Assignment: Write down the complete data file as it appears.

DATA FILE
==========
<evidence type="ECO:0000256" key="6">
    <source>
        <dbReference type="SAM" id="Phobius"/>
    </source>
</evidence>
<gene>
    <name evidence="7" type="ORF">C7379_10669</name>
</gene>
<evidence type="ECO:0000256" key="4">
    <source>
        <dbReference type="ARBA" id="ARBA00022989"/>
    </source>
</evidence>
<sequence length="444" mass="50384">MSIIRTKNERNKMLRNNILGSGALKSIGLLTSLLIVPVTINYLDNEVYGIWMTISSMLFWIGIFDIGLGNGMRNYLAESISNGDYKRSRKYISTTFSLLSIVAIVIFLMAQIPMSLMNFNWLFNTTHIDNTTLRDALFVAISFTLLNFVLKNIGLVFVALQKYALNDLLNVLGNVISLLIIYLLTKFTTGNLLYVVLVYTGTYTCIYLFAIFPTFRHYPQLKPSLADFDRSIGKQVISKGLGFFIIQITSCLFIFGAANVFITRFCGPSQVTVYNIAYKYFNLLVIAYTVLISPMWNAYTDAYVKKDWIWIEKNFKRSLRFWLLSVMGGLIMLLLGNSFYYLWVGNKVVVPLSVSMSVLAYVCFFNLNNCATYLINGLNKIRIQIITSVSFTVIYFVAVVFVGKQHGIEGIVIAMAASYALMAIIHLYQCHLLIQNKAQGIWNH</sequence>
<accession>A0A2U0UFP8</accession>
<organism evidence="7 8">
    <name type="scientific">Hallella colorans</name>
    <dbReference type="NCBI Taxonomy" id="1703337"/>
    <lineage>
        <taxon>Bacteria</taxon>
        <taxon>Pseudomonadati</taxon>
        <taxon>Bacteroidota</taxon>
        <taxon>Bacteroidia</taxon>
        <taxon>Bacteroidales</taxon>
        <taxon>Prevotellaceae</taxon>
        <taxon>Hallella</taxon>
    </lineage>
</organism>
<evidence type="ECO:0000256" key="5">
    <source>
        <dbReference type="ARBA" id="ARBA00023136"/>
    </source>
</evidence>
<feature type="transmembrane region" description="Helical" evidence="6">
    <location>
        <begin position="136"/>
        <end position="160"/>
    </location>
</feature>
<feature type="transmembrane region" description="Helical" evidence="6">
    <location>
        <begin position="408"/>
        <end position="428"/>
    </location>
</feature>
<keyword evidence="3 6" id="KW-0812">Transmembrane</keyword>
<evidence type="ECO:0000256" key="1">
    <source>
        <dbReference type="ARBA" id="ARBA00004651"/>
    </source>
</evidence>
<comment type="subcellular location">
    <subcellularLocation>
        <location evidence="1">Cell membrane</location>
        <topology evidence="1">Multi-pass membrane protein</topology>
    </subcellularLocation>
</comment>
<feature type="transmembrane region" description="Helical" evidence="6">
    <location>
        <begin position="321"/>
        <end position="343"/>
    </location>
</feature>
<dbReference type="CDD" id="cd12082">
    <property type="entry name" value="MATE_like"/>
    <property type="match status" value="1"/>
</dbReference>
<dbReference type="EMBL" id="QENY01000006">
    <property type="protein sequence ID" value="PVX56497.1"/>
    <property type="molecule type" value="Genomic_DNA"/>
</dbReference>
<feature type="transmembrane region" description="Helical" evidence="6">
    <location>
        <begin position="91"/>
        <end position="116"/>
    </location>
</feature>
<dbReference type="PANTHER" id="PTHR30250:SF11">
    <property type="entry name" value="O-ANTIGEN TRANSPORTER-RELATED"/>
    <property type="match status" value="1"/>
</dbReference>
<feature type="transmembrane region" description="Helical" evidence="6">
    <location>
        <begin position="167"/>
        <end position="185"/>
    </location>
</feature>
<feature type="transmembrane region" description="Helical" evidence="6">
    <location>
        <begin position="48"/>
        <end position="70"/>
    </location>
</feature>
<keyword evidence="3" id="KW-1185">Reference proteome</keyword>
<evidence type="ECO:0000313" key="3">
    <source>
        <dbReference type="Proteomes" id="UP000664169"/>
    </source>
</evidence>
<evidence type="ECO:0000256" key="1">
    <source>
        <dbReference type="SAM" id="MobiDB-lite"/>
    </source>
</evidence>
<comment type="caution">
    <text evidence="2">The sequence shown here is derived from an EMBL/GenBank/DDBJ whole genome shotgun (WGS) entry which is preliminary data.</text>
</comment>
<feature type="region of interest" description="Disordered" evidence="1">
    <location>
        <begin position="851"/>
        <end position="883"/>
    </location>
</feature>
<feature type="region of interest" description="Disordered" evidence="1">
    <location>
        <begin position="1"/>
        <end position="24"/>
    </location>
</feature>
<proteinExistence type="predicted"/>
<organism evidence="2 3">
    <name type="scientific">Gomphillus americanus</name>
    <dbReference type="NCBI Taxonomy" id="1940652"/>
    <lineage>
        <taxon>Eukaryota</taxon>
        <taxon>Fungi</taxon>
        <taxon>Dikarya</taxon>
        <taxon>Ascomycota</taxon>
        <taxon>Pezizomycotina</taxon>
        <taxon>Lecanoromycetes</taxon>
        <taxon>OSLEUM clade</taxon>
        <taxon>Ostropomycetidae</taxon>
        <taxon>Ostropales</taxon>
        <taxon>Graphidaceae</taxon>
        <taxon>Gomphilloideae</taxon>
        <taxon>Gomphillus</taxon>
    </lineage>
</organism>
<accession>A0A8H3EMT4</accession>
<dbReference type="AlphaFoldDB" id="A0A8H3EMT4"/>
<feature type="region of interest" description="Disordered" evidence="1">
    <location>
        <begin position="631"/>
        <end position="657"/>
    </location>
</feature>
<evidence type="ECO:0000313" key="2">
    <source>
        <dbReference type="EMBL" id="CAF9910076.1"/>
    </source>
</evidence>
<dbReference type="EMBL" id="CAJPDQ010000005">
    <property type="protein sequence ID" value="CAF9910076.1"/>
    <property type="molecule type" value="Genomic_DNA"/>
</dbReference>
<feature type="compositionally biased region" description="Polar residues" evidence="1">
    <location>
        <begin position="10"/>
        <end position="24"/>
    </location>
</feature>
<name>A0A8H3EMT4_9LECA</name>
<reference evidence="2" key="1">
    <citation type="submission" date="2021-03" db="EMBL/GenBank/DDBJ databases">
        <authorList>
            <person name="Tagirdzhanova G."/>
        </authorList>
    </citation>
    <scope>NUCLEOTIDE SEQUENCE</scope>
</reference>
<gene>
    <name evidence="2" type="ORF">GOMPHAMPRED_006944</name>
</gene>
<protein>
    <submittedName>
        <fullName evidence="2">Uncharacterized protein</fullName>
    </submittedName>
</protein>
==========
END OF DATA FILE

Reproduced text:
<evidence type="ECO:0000256" key="6">
    <source>
        <dbReference type="SAM" id="Phobius"/>
    </source>
</evidence>
<gene>
    <name evidence="7" type="ORF">C7379_10669</name>
</gene>
<evidence type="ECO:0000256" key="4">
    <source>
        <dbReference type="ARBA" id="ARBA00022989"/>
    </source>
</evidence>
<sequence length="444" mass="50384">MSIIRTKNERNKMLRNNILGSGALKSIGLLTSLLIVPVTINYLDNEVYGIWMTISSMLFWIGIFDIGLGNGMRNYLAESISNGDYKRSRKYISTTFSLLSIVAIVIFLMAQIPMSLMNFNWLFNTTHIDNTTLRDALFVAISFTLLNFVLKNIGLVFVALQKYALNDLLNVLGNVISLLIIYLLTKFTTGNLLYVVLVYTGTYTCIYLFAIFPTFRHYPQLKPSLADFDRSIGKQVISKGLGFFIIQITSCLFIFGAANVFITRFCGPSQVTVYNIAYKYFNLLVIAYTVLISPMWNAYTDAYVKKDWIWIEKNFKRSLRFWLLSVMGGLIMLLLGNSFYYLWVGNKVVVPLSVSMSVLAYVCFFNLNNCATYLINGLNKIRIQIITSVSFTVIYFVAVVFVGKQHGIEGIVIAMAASYALMAIIHLYQCHLLIQNKAQGIWNH</sequence>
<accession>A0A2U0UFP8</accession>
<organism evidence="7 8">
    <name type="scientific">Hallella colorans</name>
    <dbReference type="NCBI Taxonomy" id="1703337"/>
    <lineage>
        <taxon>Bacteria</taxon>
        <taxon>Pseudomonadati</taxon>
        <taxon>Bacteroidota</taxon>
        <taxon>Bacteroidia</taxon>
        <taxon>Bacteroidales</taxon>
        <taxon>Prevotellaceae</taxon>
        <taxon>Hallella</taxon>
    </lineage>
</organism>
<evidence type="ECO:0000256" key="5">
    <source>
        <dbReference type="ARBA" id="ARBA00023136"/>
    </source>
</evidence>
<feature type="transmembrane region" description="Helical" evidence="6">
    <location>
        <begin position="136"/>
        <end position="160"/>
    </location>
</feature>
<feature type="transmembrane region" description="Helical" evidence="6">
    <location>
        <begin position="408"/>
        <end position="428"/>
    </location>
</feature>
<keyword evidence="3 6" id="KW-0812">Transmembrane</keyword>
<evidence type="ECO:0000256" key="1">
    <source>
        <dbReference type="ARBA" id="ARBA00004651"/>
    </source>
</evidence>
<comment type="subcellular location">
    <subcellularLocation>
        <location evidence="1">Cell membrane</location>
        <topology evidence="1">Multi-pass membrane protein</topology>
    </subcellularLocation>
</comment>
<feature type="transmembrane region" description="Helical" evidence="6">
    <location>
        <begin position="321"/>
        <end position="343"/>
    </location>
</feature>
<dbReference type="CDD" id="cd12082">
    <property type="entry name" value="MATE_like"/>
    <property type="match status" value="1"/>
</dbReference>
<dbReference type="EMBL" id="QENY01000006">
    <property type="protein sequence ID" value="PVX56497.1"/>
    <property type="molecule type" value="Genomic_DNA"/>
</dbReference>
<feature type="transmembrane region" description="Helical" evidence="6">
    <location>
        <begin position="91"/>
        <end position="116"/>
    </location>
</feature>
<dbReference type="PANTHER" id="PTHR30250:SF11">
    <property type="entry name" value="O-ANTIGEN TRANSPORTER-RELATED"/>
    <property type="match status" value="1"/>
</dbReference>
<feature type="transmembrane region" description="Helical" evidence="6">
    <location>
        <begin position="167"/>
        <end position="185"/>
    </location>
</feature>
<feature type="transmembrane region" description="Helical" evidence="6">
    <location>
        <begin position="48"/>
        <end position="70"/>
    </location>
</feature>
<keyword evidence="3" id="KW-1185">Reference proteome</keyword>
<evidence type="ECO:0000313" key="3">
    <source>
        <dbReference type="Proteomes" id="UP000664169"/>
    </source>
</evidence>
<evidence type="ECO:0000256" key="1">
    <source>
        <dbReference type="SAM" id="MobiDB-lite"/>
    </source>
</evidence>
<comment type="caution">
    <text evidence="2">The sequence shown here is derived from an EMBL/GenBank/DDBJ whole genome shotgun (WGS) entry which is preliminary data.</text>
</comment>
<feature type="region of interest" description="Disordered" evidence="1">
    <location>
        <begin position="851"/>
        <end position="883"/>
    </location>
</feature>
<feature type="region of interest" description="Disordered" evidence="1">
    <location>
        <begin position="1"/>
        <end position="24"/>
    </location>
</feature>
<proteinExistence type="predicted"/>
<organism evidence="2 3">
    <name type="scientific">Gomphillus americanus</name>
    <dbReference type="NCBI Taxonomy" id="1940652"/>
    <lineage>
        <taxon>Eukaryota</taxon>
        <taxon>Fungi</taxon>
        <taxon>Dikarya</taxon>
        <taxon>Ascomycota</taxon>
        <taxon>Pezizomycotina</taxon>
        <taxon>Lecanoromycetes</taxon>
        <taxon>OSLEUM clade</taxon>
        <taxon>Ostropomycetidae</taxon>
        <taxon>Ostropales</taxon>
        <taxon>Graphidaceae</taxon>
        <taxon>Gomphilloideae</taxon>
        <taxon>Gomphillus</taxon>
    </lineage>
</organism>
<accession>A0A8H3EMT4</accession>
<dbReference type="AlphaFoldDB" id="A0A8H3EMT4"/>
<feature type="region of interest" description="Disordered" evidence="1">
    <location>
        <begin position="631"/>
        <end position="657"/>
    </location>
</feature>
<evidence type="ECO:0000313" key="2">
    <source>
        <dbReference type="EMBL" id="CAF9910076.1"/>
    </source>
</evidence>
<dbReference type="EMBL" id="CAJPDQ010000005">
    <property type="protein sequence ID" value="CAF9910076.1"/>
    <property type="molecule type" value="Genomic_DNA"/>
</dbReference>
<feature type="compositionally biased region" description="Polar residues" evidence="1">
    <location>
        <begin position="10"/>
        <end position="24"/>
    </location>
</feature>
<name>A0A8H3EMT4_9LECA</name>
<reference evidence="2" key="1">
    <citation type="submission" date="2021-03" db="EMBL/GenBank/DDBJ databases">
        <authorList>
            <person name="Tagirdzhanova G."/>
        </authorList>
    </citation>
    <scope>NUCLEOTIDE SEQUENCE</scope>
</reference>
<gene>
    <name evidence="2" type="ORF">GOMPHAMPRED_006944</name>
</gene>
<protein>
    <submittedName>
        <fullName evidence="2">Uncharacterized protein</fullName>
    </submittedName>
</protein>